Sam Levine, The Guardian, August 5, 2020
Iowa’s governor signed an executive order on Wednesday ending the state’s lifetime voting ban for anyone with a felony conviction, a historic move because Iowa was the only state in the country enforcing such a severe policy.
The order from Kim Reynolds, a Republican, allows people with felony convictions to vote once they complete their sentences, including parole and probation.
“Today we take a significant step forward in acknowledging the importance of redemption, second chances and the need to address inequalities in our justice system,” Reynolds said in a statement. “The right to vote is the cornerstone of society and the free republic in which we live. When someone serves their sentence, they should have their right to vote restored automatically.”
The order is a major victory for Black Lives Matter activists, who for months protested at the state capitol and pushed Reynolds to quickly sign an order. Roughly 52,000 people – including nearly 10% of eligible African American voters – cannot vote in Iowa because they have felony convictions, according to a 2016 estimate by the Sentencing Project, a criminal justice non-profit. Nearly 24,000 of those blocked from voting had completed their criminal sentences.
“I’m thankful,” said Robert Pate, who has a felony conviction and runs a mentorship and support group in Des Moines called Image 4 Lives. “People will feel more accepted coming out of prison. People will get more involved with voting. Of course we need more Black people voting, so this opens the door for that as well.”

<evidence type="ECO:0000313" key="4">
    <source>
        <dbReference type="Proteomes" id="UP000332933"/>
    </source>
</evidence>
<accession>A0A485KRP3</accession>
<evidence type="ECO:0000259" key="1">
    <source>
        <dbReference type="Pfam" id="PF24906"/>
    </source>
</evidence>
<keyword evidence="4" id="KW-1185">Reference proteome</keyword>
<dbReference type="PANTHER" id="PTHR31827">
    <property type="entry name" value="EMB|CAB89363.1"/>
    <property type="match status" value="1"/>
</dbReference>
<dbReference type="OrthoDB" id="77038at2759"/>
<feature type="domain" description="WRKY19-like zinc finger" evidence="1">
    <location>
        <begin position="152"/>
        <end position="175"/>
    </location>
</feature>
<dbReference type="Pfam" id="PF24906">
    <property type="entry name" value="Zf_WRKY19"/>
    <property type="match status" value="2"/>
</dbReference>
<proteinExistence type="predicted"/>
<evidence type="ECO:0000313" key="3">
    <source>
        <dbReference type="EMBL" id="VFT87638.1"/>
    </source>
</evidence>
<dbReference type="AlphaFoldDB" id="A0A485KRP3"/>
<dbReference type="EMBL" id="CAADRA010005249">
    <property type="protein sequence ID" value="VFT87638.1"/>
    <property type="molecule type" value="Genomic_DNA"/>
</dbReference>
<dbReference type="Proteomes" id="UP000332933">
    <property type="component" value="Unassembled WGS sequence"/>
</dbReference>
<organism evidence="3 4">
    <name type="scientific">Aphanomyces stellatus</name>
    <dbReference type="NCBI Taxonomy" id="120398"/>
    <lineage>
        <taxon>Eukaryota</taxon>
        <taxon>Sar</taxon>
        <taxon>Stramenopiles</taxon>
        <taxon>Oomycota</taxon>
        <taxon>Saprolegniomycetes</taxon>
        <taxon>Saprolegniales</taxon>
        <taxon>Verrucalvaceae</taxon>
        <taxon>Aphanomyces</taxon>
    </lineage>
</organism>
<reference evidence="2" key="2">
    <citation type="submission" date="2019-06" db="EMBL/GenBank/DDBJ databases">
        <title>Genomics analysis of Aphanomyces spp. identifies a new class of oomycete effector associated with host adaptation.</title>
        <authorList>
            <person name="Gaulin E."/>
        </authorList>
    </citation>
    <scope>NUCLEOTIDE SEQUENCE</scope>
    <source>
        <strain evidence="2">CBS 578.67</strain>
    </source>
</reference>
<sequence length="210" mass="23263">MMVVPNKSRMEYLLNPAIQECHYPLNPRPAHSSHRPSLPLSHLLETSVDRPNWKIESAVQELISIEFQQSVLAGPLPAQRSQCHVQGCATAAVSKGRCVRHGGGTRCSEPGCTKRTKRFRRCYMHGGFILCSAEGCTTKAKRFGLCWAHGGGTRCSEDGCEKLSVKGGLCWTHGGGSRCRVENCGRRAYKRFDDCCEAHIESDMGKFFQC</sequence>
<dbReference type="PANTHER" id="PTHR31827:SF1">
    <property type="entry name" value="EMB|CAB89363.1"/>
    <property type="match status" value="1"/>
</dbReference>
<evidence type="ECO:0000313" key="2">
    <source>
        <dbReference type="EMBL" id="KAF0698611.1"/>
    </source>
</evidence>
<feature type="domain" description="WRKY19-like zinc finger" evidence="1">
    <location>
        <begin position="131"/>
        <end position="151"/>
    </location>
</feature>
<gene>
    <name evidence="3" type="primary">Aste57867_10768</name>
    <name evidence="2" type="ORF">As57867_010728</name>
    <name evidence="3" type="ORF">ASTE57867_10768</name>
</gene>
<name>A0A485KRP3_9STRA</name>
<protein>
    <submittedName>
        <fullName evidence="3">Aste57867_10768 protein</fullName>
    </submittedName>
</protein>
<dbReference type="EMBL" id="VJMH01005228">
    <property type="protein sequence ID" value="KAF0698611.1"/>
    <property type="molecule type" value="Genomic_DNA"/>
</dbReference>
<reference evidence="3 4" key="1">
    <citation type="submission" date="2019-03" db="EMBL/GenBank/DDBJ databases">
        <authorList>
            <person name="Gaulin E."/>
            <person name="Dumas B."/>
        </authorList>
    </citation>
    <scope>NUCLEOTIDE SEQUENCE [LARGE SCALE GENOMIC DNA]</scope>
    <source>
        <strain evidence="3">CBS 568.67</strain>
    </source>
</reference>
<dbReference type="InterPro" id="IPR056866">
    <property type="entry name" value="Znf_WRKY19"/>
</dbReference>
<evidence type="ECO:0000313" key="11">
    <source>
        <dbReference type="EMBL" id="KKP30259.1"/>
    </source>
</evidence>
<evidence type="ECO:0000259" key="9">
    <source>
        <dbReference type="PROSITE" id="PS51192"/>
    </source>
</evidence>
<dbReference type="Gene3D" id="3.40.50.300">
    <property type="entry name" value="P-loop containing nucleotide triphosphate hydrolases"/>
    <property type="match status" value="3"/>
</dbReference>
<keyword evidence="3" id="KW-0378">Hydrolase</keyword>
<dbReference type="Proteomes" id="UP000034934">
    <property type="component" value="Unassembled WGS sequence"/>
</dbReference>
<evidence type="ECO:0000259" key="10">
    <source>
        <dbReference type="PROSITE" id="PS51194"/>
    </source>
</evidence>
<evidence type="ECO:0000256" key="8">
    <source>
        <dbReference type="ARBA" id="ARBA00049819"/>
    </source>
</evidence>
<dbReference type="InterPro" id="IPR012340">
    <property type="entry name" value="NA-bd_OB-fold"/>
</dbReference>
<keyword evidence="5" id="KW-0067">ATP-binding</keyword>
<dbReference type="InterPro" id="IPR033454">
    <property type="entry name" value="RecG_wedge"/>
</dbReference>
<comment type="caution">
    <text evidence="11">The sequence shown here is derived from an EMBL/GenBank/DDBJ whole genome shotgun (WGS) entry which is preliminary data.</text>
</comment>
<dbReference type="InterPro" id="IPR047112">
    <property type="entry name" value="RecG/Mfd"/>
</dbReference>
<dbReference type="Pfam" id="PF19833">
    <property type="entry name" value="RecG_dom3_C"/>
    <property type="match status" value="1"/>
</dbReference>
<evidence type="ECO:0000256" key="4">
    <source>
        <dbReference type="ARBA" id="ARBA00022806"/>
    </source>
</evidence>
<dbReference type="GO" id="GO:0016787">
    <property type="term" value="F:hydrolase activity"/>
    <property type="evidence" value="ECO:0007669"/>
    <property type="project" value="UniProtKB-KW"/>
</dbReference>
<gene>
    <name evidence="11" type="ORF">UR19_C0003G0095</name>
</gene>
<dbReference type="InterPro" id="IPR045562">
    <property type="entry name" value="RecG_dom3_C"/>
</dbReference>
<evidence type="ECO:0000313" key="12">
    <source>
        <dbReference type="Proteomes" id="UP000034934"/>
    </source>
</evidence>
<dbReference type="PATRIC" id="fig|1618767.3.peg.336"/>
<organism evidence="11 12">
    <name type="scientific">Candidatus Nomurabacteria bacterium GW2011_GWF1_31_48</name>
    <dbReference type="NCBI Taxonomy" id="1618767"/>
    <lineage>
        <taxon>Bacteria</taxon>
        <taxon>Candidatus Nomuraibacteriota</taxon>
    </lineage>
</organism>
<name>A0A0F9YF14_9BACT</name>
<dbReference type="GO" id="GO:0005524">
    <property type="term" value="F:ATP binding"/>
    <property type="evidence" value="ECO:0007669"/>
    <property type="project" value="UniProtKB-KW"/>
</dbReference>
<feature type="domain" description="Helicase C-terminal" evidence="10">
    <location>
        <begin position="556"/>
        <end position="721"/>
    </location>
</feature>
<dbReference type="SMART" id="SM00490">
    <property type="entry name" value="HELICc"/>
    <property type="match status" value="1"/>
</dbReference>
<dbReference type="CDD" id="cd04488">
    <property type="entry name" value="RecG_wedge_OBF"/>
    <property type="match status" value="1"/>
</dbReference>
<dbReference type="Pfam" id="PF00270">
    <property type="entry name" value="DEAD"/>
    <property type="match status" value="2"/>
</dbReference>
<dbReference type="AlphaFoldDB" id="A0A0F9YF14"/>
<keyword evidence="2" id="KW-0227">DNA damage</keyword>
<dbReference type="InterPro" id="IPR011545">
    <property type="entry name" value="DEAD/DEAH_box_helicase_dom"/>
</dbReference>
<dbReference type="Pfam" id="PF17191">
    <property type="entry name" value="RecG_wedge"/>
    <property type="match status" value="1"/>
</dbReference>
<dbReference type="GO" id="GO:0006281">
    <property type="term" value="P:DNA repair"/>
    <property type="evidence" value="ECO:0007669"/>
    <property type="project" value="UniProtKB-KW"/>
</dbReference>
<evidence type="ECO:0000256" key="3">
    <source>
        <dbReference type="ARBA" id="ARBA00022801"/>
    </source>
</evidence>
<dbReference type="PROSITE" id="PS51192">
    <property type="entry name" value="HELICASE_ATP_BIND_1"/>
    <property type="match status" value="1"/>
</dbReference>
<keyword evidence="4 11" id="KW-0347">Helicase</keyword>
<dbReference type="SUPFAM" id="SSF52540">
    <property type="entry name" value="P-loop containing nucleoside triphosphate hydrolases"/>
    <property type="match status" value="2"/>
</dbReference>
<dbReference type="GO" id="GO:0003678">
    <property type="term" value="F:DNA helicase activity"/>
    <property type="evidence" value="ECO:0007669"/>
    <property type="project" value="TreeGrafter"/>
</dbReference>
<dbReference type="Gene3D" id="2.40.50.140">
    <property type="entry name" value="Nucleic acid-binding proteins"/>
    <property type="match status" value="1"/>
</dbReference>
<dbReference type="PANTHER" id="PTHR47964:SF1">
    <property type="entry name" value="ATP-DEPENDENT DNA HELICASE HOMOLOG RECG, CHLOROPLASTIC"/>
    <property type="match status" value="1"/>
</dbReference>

Those convicted of certain offenses, including murder, manslaughter and abortion after the second trimester – a felony in Iowa – will not have their voting rights automatically restored. But in a significant move, Reynolds said that those convicted of felonies do not have to repay financial obligations before they can vote again. Similar requirements have been used in Florida and elsewhere to significantly limit who can vote.
Kentucky, Virginia, and Florida have all ended blanket bans on felon voting in recent years amid wider recognition of the way they disproportionately prevent African Americans from voting, especially since the community is also disproportionately incarcerated. Many state laws dealing with felon disenfranchisement have roots in the Jim Crow south and were deployed as part of a broader effort to limit Black political power after African Americans gained the right to vote in America.
“It’s certainly been an embarrassment that we were the last state in the country to permanently ban people convicted of felonies from voting,” said Mark Stringer, the executive director of the Iowa chapter of the American Civil Liberties Union. Stringer said his group strongly welcomed the order, though they believed no one should be exempt from it.
“Because of the rather sweeping nature of this executive order, we think it will be relatively easy to communicate with folks who have felony convictions in their backgrounds that once you’ve completed your sentence, your voting eligibility has been restored,” Stringer said.
Activists have a website where people with felony convictions can check their eligibility. They are also running a social media and texting campaign to inform people about the changes, said Blair Bowie, an attorney at the Campaign Legal Center, who works on efforts to restore voting rights to those with felonies.
Using an executive order to end lifetime disenfranchisement means the change in Iowa could be rescinded by any future governor. There have been see-saws before; in 2005, Tom Vilsack, then Iowa’s Democratic governor, signed an executive order automatically restoring voting rights to those with felony convictions, but the order was rescinded by his Republican successor in 2011. In Virginia and Kentucky, governors also used executive orders to automatically restore voting rights.
The Iowa legislature, controlled by Republicans, has blocked efforts to pass a constitutional amendment permanently ending the policy. Reynolds said Wednesday she would continue to push for an amendment making the change permanent.